Demystifying Laniakea Supercluster…Home to 100,000 Galaxies Including Our Milky Way [VIDEO]. It’s a mind-twisting exercise to attempt to wrap your head around the vastness of the universe, but a recent discovery has made it (slightly) easier to understand our world’s place among the stars. Using a new mapping technique that takes into account the motions and distances of nearby galaxies, astronomers have discovered that the Milky Way is actually located in the suburb of a massive supercluster named Laniakea—a Hawaiian term meaning “immeasurable heaven.”
Laniakea’s girth is actually not “immeasurable,” though it’s virtually impossible to conceptualize. The supercluster spans 520 million light-years in the diameter—five times larger than the cluster we originally believed was the Milky Way’s home. To put that in perspective, the Virgo Cluster was believed to be about 100 million light-years wide. One light-year is about 5.88 trillion so we’re looking at the equivalent of 1.03461597 × 10^22 American football fields. Times five.
But as monumental as that may seem, it’s not never-ending. Astronomers were able to identify the boundaries of Laniakea by charting the flow of more than 8,000 galaxies surrounding the Milky Way. They discovered that it is sailing toward a region named the Shapley supercluster. The new map allows us to look at regions of space under the influence of particularly super-clusters for the first time.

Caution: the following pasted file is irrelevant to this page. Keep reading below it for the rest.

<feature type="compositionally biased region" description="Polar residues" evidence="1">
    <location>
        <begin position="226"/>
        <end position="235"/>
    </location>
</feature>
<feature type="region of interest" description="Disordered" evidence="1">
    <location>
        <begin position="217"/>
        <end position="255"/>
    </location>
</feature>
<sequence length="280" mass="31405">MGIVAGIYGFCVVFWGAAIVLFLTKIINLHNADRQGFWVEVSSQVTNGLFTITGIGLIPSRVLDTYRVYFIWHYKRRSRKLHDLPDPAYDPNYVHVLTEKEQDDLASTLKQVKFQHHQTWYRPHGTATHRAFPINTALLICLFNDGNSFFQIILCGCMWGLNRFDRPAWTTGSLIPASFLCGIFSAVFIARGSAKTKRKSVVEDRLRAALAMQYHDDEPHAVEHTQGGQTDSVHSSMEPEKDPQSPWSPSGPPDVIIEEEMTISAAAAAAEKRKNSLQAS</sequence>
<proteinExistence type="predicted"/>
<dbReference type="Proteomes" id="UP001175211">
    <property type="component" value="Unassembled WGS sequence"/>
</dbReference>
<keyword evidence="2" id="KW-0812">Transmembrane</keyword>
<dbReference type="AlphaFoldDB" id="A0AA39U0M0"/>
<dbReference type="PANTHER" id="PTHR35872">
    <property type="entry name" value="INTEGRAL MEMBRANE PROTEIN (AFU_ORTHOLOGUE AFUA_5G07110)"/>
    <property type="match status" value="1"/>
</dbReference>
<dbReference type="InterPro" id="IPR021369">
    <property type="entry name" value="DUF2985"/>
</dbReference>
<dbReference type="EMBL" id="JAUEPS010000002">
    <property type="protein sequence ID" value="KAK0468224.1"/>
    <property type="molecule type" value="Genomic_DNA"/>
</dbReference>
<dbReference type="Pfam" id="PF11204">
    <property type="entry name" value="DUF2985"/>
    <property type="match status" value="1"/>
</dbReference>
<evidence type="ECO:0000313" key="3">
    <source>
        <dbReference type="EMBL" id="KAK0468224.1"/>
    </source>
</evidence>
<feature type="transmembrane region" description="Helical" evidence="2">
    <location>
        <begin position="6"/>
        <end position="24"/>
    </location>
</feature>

“We don’t have the distance information to see the far sides of our neighbors and we haven’t seen far enough to understand what’s causing this full motion of our galaxy,” astronomer and lead researcher Brent Tully, with the University of Hawaii, told Discovery News. “That’s really the goal, to look out far enough—probably three times farther than we are right now, probably requiring thousands of more distance measurements, to map this larger region.”
Astronomer Elmo Tempel of the Tartu Observatory in Estonia says he was surprised that the super-cluster wasn’t found sooner.
“Laniakea is the biggest structure in the local universe. Usually, the biggest structures are discovered first,” Tempel wrote in an email to Discovery News.
It’s hard to imagine, but things still exist beyond Laniakea. If scientists can figure how to map our immediate supercluster, they can use the same formulas to map uncharted territories. And from there? Your guess is as good as mine.
Sources: Seeker, Upworthy